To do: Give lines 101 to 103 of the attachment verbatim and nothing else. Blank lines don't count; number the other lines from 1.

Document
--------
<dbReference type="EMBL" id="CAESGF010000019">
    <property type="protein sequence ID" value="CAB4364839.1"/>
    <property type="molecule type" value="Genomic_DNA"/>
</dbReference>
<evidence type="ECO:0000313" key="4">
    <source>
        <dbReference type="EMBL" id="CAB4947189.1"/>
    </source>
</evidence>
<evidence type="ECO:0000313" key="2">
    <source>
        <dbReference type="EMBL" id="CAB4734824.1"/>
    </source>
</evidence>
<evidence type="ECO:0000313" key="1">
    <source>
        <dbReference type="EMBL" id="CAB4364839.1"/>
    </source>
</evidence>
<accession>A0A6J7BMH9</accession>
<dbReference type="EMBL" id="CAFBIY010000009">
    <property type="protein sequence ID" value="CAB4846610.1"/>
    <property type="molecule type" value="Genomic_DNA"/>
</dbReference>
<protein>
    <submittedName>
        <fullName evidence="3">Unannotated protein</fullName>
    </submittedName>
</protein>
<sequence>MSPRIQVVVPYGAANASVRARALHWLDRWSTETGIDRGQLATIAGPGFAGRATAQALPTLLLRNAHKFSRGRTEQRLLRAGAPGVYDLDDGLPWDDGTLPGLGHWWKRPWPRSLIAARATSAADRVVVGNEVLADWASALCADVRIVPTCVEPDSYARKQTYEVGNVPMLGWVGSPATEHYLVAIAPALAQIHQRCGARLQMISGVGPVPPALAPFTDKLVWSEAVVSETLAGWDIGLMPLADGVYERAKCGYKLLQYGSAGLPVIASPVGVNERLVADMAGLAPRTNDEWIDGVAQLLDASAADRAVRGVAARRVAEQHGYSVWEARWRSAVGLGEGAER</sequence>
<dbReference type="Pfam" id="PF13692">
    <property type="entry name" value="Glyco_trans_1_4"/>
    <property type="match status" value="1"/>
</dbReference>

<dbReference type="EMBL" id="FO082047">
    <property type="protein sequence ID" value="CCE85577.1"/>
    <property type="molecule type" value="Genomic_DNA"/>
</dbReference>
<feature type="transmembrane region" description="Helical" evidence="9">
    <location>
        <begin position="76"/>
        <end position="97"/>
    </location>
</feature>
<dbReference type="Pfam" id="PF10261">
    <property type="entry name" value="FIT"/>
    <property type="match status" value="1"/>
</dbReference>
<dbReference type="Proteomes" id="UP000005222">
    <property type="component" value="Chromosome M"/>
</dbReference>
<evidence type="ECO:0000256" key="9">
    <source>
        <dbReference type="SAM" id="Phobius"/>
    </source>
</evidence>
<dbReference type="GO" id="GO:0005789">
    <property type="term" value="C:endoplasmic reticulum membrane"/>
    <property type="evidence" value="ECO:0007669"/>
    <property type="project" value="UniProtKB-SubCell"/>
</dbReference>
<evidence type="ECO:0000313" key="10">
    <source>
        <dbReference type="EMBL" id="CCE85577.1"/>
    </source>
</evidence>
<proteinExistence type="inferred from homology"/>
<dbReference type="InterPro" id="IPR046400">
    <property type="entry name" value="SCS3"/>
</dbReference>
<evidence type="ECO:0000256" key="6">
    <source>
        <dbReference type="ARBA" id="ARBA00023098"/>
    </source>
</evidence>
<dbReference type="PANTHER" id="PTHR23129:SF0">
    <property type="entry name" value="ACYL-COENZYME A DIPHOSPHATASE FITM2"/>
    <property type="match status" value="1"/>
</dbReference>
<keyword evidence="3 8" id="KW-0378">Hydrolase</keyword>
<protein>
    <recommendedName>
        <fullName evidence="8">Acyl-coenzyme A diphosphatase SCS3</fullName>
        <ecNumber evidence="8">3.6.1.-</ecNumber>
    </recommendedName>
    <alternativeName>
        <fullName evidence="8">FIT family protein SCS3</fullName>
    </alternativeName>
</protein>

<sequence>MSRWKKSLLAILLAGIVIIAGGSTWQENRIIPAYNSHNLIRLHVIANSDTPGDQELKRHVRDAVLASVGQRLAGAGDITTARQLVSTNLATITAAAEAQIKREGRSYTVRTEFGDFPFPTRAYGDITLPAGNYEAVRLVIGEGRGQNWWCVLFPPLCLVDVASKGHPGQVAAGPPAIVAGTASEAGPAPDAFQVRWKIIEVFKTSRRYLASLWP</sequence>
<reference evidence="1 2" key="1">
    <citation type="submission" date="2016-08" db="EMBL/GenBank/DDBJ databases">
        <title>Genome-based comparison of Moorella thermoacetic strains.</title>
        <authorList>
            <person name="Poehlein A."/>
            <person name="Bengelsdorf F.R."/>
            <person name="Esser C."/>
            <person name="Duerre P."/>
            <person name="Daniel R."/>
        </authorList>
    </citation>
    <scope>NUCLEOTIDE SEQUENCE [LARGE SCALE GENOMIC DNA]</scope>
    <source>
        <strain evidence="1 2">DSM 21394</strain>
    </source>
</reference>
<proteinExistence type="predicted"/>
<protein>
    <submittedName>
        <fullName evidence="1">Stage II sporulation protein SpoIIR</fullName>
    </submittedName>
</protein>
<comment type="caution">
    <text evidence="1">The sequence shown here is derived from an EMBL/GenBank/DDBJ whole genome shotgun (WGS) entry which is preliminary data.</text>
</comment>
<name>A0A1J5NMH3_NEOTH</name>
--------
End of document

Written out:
    </citation>
    <scope>NUCLEOTIDE SEQUENCE [LARGE SCALE GENOMIC DNA]</scope>
    <source>